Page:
Border-jumping bankers propel Cruz's latest campaign ad

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High production values and high concept make a political ad that's actually pretty good

Ted Cruz is always just a few steps behind Donald Trump, both in the polls and now on the air. The day after Trump released his first television campaign ad, which featured illicit border crossings and an ominous voiceover, Cruz released an ad in the same vein.

"Invasion" takes a more comical approach to undocumented immigration. "When the mainstream media covers immigration, it doesn’t often see it as an economic issue, but I can tell you it is a very personal economic issue," Cruz says in a clip from one of his stump speeches, as white collar men and women in suits and high heels ford a river and dash to safety across bare scrubland. "And I will say the politics of it would be very, very different if a bunch of lawyers or bankers were crossing the Rio Grande. Or if a bunch of people with journalism degrees were coming over and driving down the wages in the press."

The ad switches with footage from one of the many Republican debates: a resolute Cruz juxtaposed beside a nervous-looking Marco Rubio, whom Cruz has consistently attacked over disagreements about immigration policy.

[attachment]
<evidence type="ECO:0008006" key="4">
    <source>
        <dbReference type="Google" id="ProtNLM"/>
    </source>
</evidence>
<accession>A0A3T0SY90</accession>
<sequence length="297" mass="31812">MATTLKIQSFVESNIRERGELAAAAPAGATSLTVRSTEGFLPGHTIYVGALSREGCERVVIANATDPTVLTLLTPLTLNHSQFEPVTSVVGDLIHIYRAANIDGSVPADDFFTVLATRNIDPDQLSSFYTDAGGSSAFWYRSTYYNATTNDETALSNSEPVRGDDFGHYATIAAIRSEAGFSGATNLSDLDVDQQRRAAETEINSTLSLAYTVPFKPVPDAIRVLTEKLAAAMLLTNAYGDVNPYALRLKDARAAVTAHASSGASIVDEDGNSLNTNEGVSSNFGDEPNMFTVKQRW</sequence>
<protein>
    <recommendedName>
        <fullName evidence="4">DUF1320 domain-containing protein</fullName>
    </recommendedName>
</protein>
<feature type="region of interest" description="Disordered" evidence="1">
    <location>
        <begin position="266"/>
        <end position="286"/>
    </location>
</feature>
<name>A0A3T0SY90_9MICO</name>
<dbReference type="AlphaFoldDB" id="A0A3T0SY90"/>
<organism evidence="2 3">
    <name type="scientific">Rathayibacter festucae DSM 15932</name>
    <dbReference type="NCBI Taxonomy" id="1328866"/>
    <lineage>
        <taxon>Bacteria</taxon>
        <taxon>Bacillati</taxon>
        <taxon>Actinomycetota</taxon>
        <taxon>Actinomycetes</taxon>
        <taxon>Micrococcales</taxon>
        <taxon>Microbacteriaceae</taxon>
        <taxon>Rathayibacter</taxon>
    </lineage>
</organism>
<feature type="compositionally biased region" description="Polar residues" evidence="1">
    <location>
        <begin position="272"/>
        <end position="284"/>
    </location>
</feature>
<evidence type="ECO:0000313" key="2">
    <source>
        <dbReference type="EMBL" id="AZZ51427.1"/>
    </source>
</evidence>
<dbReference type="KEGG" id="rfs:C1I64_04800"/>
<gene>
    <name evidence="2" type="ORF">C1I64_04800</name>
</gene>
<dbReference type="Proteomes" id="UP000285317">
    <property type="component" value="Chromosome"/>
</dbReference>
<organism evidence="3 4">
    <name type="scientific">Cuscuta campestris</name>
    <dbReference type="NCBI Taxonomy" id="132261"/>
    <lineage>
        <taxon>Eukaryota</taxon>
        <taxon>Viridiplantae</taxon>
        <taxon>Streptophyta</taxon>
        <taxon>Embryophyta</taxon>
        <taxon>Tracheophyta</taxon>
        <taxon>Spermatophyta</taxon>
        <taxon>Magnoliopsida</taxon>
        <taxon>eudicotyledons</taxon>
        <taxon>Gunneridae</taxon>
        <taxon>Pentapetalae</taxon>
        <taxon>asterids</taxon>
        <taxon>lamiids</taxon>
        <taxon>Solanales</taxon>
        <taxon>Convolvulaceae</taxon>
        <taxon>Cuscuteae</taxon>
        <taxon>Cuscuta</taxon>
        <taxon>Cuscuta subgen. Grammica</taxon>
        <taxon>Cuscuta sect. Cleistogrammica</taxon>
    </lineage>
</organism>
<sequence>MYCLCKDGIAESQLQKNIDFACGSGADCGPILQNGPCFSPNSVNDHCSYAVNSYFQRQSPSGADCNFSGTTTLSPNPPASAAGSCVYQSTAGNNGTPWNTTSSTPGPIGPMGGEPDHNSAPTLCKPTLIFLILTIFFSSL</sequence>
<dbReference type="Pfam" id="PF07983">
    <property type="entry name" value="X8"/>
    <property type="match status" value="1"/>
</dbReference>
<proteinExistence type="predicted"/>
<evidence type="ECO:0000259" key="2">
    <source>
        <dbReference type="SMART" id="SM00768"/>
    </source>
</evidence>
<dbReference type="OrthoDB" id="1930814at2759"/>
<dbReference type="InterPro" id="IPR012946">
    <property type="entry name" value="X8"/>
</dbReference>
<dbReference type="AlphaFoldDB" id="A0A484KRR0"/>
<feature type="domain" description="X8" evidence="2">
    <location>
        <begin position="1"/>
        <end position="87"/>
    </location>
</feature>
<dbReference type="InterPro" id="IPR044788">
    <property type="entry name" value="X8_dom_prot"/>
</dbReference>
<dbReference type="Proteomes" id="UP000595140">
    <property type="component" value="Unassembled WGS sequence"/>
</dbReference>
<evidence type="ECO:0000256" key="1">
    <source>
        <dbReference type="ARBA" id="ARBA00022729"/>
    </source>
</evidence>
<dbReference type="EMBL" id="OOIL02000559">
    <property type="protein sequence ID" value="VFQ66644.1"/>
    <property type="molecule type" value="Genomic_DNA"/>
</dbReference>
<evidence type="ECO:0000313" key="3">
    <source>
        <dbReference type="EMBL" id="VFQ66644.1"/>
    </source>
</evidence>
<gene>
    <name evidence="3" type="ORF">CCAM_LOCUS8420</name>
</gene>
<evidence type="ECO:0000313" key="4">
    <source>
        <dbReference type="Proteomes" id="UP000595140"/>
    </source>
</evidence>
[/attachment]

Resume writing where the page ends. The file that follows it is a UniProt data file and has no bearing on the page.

As far as political ads go, it’s well done, with a clear message presented with wit and emotional depth, from the complex visual metaphor to the closing tagline: "Trust Ted" merging into "Trusted."

Typical for Cruz ads, the production values are strong, like "Scorpion," which aired in September and also required outdoor camera work in a harsh environment. The pacing is engrossing, even for those who find the messaging just gross. The on-camera talent is extensive (and probably expensive), and purposefully hammy. It’s funny — the better to lampoon both media elites and undocumented workers alike.

The day before, Cruz also released a straightforward ad, "First Principles," where he speaks directly into the camera about his unwavering stances.  That makes 13 television and radio ads from the Cruz campaign — seven in the last month alone.

In the third quarter of last year, Cruz spent just under $400,000 on media placement, a number that will likely be much higher when his campaign makes its mandatory FEC filings at the end of January.


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